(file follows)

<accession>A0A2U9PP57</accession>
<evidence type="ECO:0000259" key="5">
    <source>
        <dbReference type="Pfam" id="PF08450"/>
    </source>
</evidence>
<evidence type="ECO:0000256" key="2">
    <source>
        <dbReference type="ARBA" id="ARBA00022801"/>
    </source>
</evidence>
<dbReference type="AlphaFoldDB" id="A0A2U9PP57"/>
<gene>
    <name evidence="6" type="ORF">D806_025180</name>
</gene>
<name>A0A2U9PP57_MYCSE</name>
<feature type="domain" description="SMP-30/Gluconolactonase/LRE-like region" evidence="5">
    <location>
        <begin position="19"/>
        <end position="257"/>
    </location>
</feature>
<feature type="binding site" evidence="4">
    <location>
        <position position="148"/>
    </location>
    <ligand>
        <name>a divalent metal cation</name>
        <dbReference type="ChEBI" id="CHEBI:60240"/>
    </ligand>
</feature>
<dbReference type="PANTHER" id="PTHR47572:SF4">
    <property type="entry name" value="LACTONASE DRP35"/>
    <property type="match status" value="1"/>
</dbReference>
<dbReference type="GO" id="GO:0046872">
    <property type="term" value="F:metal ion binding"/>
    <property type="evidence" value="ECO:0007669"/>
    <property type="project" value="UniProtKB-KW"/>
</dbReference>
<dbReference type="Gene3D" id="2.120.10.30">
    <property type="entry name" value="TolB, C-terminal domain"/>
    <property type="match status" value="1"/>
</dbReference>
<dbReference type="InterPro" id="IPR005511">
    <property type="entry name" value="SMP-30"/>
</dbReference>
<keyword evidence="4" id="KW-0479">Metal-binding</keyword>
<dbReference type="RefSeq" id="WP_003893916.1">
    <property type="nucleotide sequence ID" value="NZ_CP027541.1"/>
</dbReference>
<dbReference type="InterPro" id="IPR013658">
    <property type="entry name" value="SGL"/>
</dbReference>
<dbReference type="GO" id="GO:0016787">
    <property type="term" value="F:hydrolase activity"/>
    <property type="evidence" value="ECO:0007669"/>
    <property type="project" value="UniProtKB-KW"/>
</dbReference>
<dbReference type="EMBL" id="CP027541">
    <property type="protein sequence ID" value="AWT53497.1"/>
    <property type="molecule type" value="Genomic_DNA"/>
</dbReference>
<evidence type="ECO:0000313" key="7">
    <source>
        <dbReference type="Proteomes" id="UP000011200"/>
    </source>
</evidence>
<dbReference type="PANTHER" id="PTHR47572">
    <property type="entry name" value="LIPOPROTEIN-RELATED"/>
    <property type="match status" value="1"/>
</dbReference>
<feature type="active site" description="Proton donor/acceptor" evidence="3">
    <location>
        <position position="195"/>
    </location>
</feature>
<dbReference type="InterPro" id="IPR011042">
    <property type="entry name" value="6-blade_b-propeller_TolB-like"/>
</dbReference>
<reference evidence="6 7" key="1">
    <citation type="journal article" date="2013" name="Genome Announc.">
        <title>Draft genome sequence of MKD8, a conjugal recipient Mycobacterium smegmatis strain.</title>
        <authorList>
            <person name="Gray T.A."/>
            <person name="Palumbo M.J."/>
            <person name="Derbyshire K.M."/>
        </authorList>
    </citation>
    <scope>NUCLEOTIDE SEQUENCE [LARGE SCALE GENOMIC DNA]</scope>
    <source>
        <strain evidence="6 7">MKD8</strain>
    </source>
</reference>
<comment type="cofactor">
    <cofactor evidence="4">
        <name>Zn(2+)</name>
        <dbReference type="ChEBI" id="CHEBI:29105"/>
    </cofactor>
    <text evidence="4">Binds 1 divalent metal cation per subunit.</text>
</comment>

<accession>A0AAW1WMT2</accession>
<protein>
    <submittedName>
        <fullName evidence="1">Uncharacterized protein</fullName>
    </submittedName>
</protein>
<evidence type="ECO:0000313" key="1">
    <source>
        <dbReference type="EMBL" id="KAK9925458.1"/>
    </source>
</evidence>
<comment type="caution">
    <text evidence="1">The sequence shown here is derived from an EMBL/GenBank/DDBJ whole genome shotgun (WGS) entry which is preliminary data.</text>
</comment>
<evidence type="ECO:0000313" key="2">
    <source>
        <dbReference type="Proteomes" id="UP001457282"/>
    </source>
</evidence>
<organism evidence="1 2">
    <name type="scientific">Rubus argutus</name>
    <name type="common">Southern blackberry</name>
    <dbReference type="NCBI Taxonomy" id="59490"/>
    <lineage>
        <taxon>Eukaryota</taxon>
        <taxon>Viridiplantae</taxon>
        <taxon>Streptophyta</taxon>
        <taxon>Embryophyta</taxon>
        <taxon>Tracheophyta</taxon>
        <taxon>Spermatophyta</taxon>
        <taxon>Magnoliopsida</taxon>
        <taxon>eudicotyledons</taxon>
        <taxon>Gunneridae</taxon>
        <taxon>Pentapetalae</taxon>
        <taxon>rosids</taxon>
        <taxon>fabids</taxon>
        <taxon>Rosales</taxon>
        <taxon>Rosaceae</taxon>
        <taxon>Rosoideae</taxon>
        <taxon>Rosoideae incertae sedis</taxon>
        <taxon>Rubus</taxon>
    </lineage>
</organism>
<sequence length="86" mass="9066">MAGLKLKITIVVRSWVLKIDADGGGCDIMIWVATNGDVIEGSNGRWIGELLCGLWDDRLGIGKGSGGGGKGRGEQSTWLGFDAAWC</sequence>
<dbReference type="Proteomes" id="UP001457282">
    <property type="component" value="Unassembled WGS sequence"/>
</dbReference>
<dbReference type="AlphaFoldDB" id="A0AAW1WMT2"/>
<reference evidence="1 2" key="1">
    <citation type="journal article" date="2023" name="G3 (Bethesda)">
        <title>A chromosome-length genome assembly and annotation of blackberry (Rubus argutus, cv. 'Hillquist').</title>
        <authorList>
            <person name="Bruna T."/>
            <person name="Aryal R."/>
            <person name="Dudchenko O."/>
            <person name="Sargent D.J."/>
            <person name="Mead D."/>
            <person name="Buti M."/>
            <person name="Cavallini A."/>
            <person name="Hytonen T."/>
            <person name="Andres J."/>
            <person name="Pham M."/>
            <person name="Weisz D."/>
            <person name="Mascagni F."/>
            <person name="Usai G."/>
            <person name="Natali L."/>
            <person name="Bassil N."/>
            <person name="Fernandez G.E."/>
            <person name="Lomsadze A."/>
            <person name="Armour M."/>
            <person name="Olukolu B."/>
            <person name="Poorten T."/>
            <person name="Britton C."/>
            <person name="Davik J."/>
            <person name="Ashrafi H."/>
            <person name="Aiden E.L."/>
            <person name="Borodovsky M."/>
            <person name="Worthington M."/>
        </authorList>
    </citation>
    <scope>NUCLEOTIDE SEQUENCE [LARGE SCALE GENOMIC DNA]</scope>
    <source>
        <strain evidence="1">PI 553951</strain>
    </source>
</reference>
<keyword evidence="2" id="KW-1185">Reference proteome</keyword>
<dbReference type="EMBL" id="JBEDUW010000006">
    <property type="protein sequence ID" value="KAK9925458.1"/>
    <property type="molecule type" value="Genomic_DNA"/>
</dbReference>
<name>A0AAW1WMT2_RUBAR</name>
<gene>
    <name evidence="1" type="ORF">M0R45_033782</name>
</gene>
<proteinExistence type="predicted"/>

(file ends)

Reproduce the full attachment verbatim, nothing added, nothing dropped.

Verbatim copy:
<accession>A0A2U9PP57</accession>
<evidence type="ECO:0000259" key="5">
    <source>
        <dbReference type="Pfam" id="PF08450"/>
    </source>
</evidence>
<evidence type="ECO:0000256" key="2">
    <source>
        <dbReference type="ARBA" id="ARBA00022801"/>
    </source>
</evidence>
<dbReference type="AlphaFoldDB" id="A0A2U9PP57"/>
<gene>
    <name evidence="6" type="ORF">D806_025180</name>
</gene>
<name>A0A2U9PP57_MYCSE</name>
<feature type="domain" description="SMP-30/Gluconolactonase/LRE-like region" evidence="5">
    <location>
        <begin position="19"/>
        <end position="257"/>
    </location>
</feature>
<feature type="binding site" evidence="4">
    <location>
        <position position="148"/>
    </location>
    <ligand>
        <name>a divalent metal cation</name>
        <dbReference type="ChEBI" id="CHEBI:60240"/>
    </ligand>
</feature>
<dbReference type="PANTHER" id="PTHR47572:SF4">
    <property type="entry name" value="LACTONASE DRP35"/>
    <property type="match status" value="1"/>
</dbReference>
<dbReference type="GO" id="GO:0046872">
    <property type="term" value="F:metal ion binding"/>
    <property type="evidence" value="ECO:0007669"/>
    <property type="project" value="UniProtKB-KW"/>
</dbReference>
<dbReference type="Gene3D" id="2.120.10.30">
    <property type="entry name" value="TolB, C-terminal domain"/>
    <property type="match status" value="1"/>
</dbReference>
<dbReference type="InterPro" id="IPR005511">
    <property type="entry name" value="SMP-30"/>
</dbReference>
<keyword evidence="4" id="KW-0479">Metal-binding</keyword>
<dbReference type="RefSeq" id="WP_003893916.1">
    <property type="nucleotide sequence ID" value="NZ_CP027541.1"/>
</dbReference>
<dbReference type="InterPro" id="IPR013658">
    <property type="entry name" value="SGL"/>
</dbReference>
<dbReference type="GO" id="GO:0016787">
    <property type="term" value="F:hydrolase activity"/>
    <property type="evidence" value="ECO:0007669"/>
    <property type="project" value="UniProtKB-KW"/>
</dbReference>
<dbReference type="EMBL" id="CP027541">
    <property type="protein sequence ID" value="AWT53497.1"/>
    <property type="molecule type" value="Genomic_DNA"/>
</dbReference>
<evidence type="ECO:0000313" key="7">
    <source>
        <dbReference type="Proteomes" id="UP000011200"/>
    </source>
</evidence>
<dbReference type="PANTHER" id="PTHR47572">
    <property type="entry name" value="LIPOPROTEIN-RELATED"/>
    <property type="match status" value="1"/>
</dbReference>
<feature type="active site" description="Proton donor/acceptor" evidence="3">
    <location>
        <position position="195"/>
    </location>
</feature>
<dbReference type="InterPro" id="IPR011042">
    <property type="entry name" value="6-blade_b-propeller_TolB-like"/>
</dbReference>
<reference evidence="6 7" key="1">
    <citation type="journal article" date="2013" name="Genome Announc.">
        <title>Draft genome sequence of MKD8, a conjugal recipient Mycobacterium smegmatis strain.</title>
        <authorList>
            <person name="Gray T.A."/>
            <person name="Palumbo M.J."/>
            <person name="Derbyshire K.M."/>
        </authorList>
    </citation>
    <scope>NUCLEOTIDE SEQUENCE [LARGE SCALE GENOMIC DNA]</scope>
    <source>
        <strain evidence="6 7">MKD8</strain>
    </source>
</reference>
<comment type="cofactor">
    <cofactor evidence="4">
        <name>Zn(2+)</name>
        <dbReference type="ChEBI" id="CHEBI:29105"/>
    </cofactor>
    <text evidence="4">Binds 1 divalent metal cation per subunit.</text>
</comment>

<accession>A0AAW1WMT2</accession>
<protein>
    <submittedName>
        <fullName evidence="1">Uncharacterized protein</fullName>
    </submittedName>
</protein>
<evidence type="ECO:0000313" key="1">
    <source>
        <dbReference type="EMBL" id="KAK9925458.1"/>
    </source>
</evidence>
<comment type="caution">
    <text evidence="1">The sequence shown here is derived from an EMBL/GenBank/DDBJ whole genome shotgun (WGS) entry which is preliminary data.</text>
</comment>
<evidence type="ECO:0000313" key="2">
    <source>
        <dbReference type="Proteomes" id="UP001457282"/>
    </source>
</evidence>
<organism evidence="1 2">
    <name type="scientific">Rubus argutus</name>
    <name type="common">Southern blackberry</name>
    <dbReference type="NCBI Taxonomy" id="59490"/>
    <lineage>
        <taxon>Eukaryota</taxon>
        <taxon>Viridiplantae</taxon>
        <taxon>Streptophyta</taxon>
        <taxon>Embryophyta</taxon>
        <taxon>Tracheophyta</taxon>
        <taxon>Spermatophyta</taxon>
        <taxon>Magnoliopsida</taxon>
        <taxon>eudicotyledons</taxon>
        <taxon>Gunneridae</taxon>
        <taxon>Pentapetalae</taxon>
        <taxon>rosids</taxon>
        <taxon>fabids</taxon>
        <taxon>Rosales</taxon>
        <taxon>Rosaceae</taxon>
        <taxon>Rosoideae</taxon>
        <taxon>Rosoideae incertae sedis</taxon>
        <taxon>Rubus</taxon>
    </lineage>
</organism>
<sequence length="86" mass="9066">MAGLKLKITIVVRSWVLKIDADGGGCDIMIWVATNGDVIEGSNGRWIGELLCGLWDDRLGIGKGSGGGGKGRGEQSTWLGFDAAWC</sequence>
<dbReference type="Proteomes" id="UP001457282">
    <property type="component" value="Unassembled WGS sequence"/>
</dbReference>
<dbReference type="AlphaFoldDB" id="A0AAW1WMT2"/>
<reference evidence="1 2" key="1">
    <citation type="journal article" date="2023" name="G3 (Bethesda)">
        <title>A chromosome-length genome assembly and annotation of blackberry (Rubus argutus, cv. 'Hillquist').</title>
        <authorList>
            <person name="Bruna T."/>
            <person name="Aryal R."/>
            <person name="Dudchenko O."/>
            <person name="Sargent D.J."/>
            <person name="Mead D."/>
            <person name="Buti M."/>
            <person name="Cavallini A."/>
            <person name="Hytonen T."/>
            <person name="Andres J."/>
            <person name="Pham M."/>
            <person name="Weisz D."/>
            <person name="Mascagni F."/>
            <person name="Usai G."/>
            <person name="Natali L."/>
            <person name="Bassil N."/>
            <person name="Fernandez G.E."/>
            <person name="Lomsadze A."/>
            <person name="Armour M."/>
            <person name="Olukolu B."/>
            <person name="Poorten T."/>
            <person name="Britton C."/>
            <person name="Davik J."/>
            <person name="Ashrafi H."/>
            <person name="Aiden E.L."/>
            <person name="Borodovsky M."/>
            <person name="Worthington M."/>
        </authorList>
    </citation>
    <scope>NUCLEOTIDE SEQUENCE [LARGE SCALE GENOMIC DNA]</scope>
    <source>
        <strain evidence="1">PI 553951</strain>
    </source>
</reference>
<keyword evidence="2" id="KW-1185">Reference proteome</keyword>
<dbReference type="EMBL" id="JBEDUW010000006">
    <property type="protein sequence ID" value="KAK9925458.1"/>
    <property type="molecule type" value="Genomic_DNA"/>
</dbReference>
<name>A0AAW1WMT2_RUBAR</name>
<gene>
    <name evidence="1" type="ORF">M0R45_033782</name>
</gene>
<proteinExistence type="predicted"/>